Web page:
None… none at all.

And without it, he was but fodder to be cast to the Nafílim.

Magick can be overcome only by greater magicks, whether in offence or defence. For Rolf, this was a forgone conclusion. He could not attack. He could not defend. He could not know victory when it matters most. He could not thwart defeat even if it spelt his own end.

Odyl is, to begin with, a blessing endowed to each kin of Man by Yoná, our Deiva Most Divine. ‘Twas through the holy Revelation shown to St Rakliammelech that he conceived the Roun of Orisons: rites by which to commune with the Deiva, then disseminated to all spheres of Man. From Her is gifted the grace of odyl, and there is not a soul that She has turned away.

Just as a child would be given flesh and blood from mother and father both, so, too, should we lambs of Yoná receive from Her our odyl.

How rooted in certainty this was.

But Rolf was as a fledgling of a different nest. An apple fallen too errantly from our tree. The black sheep of the herd, abandoned even by Yoná, our one shepherd.

We Londosians are ever bound to our odyl. Its measure is our worth. And so for someone like Rolf to be void of it, naught but ill and disdain awaited him.

Rolf Buckmann. Not a prodigy, but half a man. Not a model for us all, but a “defect”, through and through. This was what Londosius had deemed of him. Adamantly, no less, as though ‘twere the sacrosanct word of Yoná Herself.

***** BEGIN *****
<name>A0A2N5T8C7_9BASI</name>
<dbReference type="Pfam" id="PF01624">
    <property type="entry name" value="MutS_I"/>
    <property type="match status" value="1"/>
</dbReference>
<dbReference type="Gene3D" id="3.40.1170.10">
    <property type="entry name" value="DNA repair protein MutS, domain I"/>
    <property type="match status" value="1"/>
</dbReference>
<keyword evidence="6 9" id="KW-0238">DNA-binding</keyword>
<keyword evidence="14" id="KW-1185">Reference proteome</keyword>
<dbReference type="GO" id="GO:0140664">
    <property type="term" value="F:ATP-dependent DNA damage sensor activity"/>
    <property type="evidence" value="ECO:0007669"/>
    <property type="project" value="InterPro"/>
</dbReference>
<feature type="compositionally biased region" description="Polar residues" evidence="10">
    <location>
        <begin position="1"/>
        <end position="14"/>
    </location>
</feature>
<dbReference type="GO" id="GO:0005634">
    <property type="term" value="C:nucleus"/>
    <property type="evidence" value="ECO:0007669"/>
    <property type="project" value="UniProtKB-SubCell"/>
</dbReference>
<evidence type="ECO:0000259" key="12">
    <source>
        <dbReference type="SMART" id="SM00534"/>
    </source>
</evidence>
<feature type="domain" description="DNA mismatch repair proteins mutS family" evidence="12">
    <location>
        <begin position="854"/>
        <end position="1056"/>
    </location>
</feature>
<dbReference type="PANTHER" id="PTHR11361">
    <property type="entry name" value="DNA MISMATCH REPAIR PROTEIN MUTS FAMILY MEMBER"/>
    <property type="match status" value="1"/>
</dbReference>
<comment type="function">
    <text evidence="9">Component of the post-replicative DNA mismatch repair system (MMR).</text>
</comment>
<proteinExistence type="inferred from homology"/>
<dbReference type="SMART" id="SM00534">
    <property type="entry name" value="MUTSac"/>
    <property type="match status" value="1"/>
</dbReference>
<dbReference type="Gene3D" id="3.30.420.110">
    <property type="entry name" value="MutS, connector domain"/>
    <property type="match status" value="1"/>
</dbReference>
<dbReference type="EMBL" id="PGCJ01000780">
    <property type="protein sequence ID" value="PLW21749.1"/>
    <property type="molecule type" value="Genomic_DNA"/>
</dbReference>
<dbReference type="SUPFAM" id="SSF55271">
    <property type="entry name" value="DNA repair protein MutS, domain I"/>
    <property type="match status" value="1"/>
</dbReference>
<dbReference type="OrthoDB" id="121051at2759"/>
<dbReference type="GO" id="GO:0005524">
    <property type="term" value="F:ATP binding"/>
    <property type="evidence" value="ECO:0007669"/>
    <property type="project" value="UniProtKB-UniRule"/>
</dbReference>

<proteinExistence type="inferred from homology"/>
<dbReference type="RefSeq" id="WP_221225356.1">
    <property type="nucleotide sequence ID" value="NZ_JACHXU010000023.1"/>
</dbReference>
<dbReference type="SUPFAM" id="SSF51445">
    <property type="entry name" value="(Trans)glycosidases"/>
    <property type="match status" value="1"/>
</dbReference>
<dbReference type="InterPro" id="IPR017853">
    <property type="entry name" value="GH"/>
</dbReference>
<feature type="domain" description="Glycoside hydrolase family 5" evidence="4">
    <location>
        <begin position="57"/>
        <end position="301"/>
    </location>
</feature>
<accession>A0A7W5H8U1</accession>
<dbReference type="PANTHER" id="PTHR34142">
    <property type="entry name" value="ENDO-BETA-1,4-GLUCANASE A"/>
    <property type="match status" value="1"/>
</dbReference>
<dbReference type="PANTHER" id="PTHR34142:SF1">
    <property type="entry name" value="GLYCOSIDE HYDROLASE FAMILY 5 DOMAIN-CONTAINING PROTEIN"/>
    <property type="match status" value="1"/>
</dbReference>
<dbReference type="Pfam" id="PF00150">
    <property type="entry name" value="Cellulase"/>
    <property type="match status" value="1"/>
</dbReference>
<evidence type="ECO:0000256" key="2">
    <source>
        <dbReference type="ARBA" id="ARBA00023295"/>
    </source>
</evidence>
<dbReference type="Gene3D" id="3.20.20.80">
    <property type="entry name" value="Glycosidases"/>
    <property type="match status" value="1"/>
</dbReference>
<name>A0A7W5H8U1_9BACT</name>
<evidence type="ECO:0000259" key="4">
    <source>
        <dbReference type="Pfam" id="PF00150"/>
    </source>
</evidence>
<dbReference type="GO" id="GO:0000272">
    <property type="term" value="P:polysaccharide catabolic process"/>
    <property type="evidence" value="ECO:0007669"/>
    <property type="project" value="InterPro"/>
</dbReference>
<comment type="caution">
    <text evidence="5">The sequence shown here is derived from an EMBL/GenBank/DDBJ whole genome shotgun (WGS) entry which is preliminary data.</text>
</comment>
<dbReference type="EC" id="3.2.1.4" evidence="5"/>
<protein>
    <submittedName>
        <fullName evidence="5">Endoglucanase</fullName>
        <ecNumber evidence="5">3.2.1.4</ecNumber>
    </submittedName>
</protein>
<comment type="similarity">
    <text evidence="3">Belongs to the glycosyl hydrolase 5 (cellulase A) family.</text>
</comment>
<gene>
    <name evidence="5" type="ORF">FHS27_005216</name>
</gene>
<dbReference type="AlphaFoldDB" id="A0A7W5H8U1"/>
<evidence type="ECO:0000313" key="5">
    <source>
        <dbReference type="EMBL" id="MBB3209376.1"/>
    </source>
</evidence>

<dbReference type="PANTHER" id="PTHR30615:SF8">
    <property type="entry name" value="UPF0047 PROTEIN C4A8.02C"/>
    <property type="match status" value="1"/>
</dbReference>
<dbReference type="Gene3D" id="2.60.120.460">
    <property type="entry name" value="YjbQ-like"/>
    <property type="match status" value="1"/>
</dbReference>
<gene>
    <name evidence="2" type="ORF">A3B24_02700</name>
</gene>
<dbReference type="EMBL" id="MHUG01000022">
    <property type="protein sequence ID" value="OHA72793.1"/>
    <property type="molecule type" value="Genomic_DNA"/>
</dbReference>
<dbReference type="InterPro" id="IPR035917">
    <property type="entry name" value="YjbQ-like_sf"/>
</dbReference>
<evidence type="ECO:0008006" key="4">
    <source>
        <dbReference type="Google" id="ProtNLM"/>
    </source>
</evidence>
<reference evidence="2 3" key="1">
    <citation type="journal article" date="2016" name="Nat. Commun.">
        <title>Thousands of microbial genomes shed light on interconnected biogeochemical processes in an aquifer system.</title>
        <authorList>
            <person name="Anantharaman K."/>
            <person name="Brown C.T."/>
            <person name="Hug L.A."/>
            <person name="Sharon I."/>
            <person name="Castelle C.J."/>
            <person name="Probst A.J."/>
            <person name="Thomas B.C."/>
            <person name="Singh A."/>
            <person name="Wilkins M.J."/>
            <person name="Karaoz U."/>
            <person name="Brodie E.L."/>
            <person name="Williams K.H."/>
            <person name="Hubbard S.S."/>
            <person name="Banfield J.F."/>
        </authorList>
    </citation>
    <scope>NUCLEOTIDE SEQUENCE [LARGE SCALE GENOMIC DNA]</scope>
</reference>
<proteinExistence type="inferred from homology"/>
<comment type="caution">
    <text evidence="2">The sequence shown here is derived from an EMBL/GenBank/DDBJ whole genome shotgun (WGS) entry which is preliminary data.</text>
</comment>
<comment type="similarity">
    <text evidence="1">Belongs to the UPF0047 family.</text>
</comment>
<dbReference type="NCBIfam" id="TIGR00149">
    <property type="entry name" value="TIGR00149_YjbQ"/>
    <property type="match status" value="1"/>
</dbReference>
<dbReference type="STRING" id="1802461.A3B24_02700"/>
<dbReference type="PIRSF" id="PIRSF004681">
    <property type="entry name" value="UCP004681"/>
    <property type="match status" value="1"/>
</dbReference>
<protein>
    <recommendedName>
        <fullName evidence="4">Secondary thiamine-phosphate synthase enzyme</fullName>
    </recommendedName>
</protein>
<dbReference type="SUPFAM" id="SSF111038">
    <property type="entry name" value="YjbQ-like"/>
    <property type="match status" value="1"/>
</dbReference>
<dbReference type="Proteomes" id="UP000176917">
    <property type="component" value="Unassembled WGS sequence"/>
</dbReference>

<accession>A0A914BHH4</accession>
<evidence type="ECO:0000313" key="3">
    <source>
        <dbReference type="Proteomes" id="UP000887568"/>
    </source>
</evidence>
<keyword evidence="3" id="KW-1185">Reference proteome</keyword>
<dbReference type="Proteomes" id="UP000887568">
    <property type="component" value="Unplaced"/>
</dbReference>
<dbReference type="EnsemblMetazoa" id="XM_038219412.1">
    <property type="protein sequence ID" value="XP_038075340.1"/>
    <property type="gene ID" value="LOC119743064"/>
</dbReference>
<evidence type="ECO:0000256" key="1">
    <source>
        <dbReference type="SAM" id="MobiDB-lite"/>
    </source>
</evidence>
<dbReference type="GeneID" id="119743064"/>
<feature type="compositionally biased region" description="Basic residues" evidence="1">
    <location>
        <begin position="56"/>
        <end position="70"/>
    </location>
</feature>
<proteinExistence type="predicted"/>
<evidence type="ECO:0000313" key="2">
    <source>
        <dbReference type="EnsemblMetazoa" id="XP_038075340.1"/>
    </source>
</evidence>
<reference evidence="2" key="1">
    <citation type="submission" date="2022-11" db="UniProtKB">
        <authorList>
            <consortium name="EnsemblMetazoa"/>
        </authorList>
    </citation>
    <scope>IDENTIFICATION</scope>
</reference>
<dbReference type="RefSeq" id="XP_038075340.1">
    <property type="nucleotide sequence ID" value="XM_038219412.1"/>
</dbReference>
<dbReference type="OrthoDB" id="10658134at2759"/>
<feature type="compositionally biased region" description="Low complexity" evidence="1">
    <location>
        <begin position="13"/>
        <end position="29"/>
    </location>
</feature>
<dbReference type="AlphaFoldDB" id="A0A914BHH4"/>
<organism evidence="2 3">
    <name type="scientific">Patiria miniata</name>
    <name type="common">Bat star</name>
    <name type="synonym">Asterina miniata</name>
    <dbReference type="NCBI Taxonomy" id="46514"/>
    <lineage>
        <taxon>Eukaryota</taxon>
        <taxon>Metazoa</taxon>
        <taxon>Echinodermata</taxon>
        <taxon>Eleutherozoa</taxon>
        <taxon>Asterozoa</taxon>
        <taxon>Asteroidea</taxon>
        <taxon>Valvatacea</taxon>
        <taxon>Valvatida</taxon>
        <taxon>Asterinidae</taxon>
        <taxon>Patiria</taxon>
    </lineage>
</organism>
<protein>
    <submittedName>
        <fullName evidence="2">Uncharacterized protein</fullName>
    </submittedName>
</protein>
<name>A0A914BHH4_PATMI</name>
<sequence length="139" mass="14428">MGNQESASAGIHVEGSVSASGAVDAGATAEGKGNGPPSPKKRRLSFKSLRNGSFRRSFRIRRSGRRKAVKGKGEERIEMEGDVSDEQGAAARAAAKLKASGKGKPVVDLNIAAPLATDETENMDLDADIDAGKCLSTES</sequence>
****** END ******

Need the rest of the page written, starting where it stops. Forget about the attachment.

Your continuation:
And that was why Rolf was disavowed by House Buckmann. Why the ink was washed away from our deeds of betrothal. Parchment, now full-white as they were the day they were bleached.

But in the face of such misfortune was I, accorded a lot most can only dream of.

Attaining the highest distinction of “Aureola” from the Roun of Orisons, I enlisted into the 5th Chivalric Order to great fanfare, for it happened that, of all the uncountable knights and dames to have ever joined its halls, I was foremost in my store of odyl.

By that alone, the powers that be made me not a swain in my first year, but a dame, knighted with all haste and ceremony. Yet their indulgence seemed unending, as I was then made to stand amidst their high echelon: a member of the leadership, one under the direct command of the mareschal in his personal unit.